No, they aren’t doing the same thing.
It's because these a- words are mostly ancient prepositional phrases in origin that eventually got squished together — but into adverbs, not quantifiers or adjectives. Consider aback, abroad, above, afoot, across, afar, ahead, ajar, akin, alike, aloud, amid, apart, atop, away.
That a- portion was an unstressed version of the word on way back in Old English, according to Oxford Dictionaries Online. As a prefix it most often means on or to something, or in that manner.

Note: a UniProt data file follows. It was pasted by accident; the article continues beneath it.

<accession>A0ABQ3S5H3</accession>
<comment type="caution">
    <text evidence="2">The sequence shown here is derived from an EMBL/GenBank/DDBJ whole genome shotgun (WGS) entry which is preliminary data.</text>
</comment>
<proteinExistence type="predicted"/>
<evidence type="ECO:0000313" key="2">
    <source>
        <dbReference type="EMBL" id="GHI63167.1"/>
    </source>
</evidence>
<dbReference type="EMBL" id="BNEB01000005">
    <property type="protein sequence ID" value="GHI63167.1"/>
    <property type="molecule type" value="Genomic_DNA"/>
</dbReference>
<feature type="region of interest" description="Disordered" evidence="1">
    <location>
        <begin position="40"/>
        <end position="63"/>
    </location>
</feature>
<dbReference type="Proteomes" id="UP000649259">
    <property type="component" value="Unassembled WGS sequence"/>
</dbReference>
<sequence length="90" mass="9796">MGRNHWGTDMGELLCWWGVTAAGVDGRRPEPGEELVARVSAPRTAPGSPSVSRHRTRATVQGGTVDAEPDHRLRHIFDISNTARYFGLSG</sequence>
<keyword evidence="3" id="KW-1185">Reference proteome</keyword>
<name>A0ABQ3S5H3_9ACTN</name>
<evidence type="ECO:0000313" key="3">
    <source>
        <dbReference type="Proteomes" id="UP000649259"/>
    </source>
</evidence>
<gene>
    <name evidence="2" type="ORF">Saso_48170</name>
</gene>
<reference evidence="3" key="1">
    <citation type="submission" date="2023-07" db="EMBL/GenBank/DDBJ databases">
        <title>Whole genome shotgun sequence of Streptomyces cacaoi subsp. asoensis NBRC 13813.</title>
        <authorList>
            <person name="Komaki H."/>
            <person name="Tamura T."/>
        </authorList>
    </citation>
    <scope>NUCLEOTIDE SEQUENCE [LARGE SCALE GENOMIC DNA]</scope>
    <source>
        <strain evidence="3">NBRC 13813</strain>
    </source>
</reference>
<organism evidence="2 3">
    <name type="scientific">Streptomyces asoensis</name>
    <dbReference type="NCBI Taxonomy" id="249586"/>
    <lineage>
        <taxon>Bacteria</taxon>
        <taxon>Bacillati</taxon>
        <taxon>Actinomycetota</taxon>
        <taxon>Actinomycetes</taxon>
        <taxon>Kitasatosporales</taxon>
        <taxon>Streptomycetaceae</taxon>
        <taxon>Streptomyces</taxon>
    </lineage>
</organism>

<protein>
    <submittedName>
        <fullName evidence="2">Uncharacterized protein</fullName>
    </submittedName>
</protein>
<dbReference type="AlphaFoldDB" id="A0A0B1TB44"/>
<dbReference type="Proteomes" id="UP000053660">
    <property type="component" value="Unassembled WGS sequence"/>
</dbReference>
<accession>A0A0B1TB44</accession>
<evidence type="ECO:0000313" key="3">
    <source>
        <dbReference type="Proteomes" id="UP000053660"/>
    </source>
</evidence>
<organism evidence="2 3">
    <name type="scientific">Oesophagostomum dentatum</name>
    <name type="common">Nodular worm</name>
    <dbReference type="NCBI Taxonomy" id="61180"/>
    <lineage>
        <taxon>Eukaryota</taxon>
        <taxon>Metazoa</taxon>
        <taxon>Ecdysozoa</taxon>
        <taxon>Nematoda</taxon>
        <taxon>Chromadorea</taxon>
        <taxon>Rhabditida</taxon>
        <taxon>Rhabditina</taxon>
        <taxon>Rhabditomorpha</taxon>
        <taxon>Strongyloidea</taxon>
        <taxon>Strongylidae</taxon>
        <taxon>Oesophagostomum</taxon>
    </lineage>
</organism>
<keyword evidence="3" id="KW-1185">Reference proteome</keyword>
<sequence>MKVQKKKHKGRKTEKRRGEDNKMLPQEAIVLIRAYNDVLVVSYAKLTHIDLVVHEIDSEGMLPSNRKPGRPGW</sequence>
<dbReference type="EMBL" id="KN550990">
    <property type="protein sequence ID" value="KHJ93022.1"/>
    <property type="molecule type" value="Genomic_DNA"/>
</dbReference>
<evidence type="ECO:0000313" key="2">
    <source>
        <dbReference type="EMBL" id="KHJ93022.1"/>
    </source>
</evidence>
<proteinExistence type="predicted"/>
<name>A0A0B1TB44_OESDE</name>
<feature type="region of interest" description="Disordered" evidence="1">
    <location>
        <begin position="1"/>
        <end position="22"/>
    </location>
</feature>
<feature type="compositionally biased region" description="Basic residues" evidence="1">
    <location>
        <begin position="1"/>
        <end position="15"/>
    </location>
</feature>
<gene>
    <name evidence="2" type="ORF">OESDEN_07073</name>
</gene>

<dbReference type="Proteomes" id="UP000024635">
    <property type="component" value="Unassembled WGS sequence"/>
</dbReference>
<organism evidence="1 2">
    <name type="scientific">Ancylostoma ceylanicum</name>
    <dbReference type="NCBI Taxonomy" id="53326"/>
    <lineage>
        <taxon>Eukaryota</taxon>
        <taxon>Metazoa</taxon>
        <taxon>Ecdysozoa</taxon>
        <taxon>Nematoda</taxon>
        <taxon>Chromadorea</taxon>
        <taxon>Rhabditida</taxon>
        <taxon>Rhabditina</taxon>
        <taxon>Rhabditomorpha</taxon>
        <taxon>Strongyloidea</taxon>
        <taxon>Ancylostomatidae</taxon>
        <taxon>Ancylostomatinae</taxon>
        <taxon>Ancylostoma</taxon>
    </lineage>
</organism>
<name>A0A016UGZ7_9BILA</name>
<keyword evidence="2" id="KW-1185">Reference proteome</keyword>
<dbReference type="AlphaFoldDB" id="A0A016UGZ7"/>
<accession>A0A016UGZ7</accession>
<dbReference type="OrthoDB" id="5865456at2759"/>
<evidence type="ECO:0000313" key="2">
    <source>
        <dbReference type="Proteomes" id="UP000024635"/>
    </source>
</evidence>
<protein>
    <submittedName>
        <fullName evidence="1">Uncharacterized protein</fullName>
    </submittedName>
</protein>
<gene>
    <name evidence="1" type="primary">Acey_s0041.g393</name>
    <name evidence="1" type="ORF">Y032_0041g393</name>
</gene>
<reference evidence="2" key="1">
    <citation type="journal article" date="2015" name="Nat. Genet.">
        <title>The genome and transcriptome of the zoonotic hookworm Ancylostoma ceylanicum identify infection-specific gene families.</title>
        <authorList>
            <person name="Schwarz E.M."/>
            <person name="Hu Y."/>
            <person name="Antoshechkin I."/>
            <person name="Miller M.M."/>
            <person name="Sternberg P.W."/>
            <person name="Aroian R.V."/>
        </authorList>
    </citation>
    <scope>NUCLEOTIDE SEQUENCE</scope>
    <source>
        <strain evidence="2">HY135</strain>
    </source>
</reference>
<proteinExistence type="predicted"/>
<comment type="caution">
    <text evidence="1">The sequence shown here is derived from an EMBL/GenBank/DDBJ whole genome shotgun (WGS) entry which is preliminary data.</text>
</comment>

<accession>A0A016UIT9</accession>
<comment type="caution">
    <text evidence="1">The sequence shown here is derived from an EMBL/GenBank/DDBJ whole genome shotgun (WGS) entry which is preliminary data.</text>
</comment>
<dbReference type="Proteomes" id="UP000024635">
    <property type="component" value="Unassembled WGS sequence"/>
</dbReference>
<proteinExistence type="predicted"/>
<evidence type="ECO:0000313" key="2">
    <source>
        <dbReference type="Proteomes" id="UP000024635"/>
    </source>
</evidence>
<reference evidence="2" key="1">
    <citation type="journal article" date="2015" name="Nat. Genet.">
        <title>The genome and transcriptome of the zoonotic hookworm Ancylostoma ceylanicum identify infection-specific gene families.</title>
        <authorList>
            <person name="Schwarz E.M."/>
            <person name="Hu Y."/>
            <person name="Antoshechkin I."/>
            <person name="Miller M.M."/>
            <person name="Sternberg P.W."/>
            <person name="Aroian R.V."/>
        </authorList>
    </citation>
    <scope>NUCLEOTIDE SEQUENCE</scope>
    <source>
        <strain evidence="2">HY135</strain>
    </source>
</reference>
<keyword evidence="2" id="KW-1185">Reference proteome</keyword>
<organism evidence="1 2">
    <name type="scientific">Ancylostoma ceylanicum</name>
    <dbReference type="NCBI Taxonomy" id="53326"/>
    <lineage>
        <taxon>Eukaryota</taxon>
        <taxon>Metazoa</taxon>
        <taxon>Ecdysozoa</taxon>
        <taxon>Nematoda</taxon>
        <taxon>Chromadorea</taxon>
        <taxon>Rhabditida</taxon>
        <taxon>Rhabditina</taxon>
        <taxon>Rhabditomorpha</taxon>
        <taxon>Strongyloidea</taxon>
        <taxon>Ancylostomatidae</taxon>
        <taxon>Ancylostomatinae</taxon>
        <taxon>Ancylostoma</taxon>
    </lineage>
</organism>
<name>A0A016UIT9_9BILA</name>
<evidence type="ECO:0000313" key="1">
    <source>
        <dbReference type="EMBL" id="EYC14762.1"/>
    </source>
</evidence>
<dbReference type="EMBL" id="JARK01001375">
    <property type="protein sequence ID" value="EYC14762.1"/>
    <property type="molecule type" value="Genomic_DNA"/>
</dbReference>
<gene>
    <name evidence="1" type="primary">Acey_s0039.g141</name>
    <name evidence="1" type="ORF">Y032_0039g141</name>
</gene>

So the process that created all these fused prepositional phrases turned to adverbs is not one that would give rise to such things as *alot, *alittle, *abit, *abig, *afat, *acool, *abad, *anold.
Articles and prepositions aren’t the same thing, so to‑day you aren’t going to get an adjective by fusing an article to an adjective.
For that we have a newt, an orange, an apron, a nickname. :)
More seriously, this very thing did once happen aforetimes to give us another. Then again, whether other counts as an adjective is dubious in modern analysis.
In any event, it is not a productive process now‑a‑days.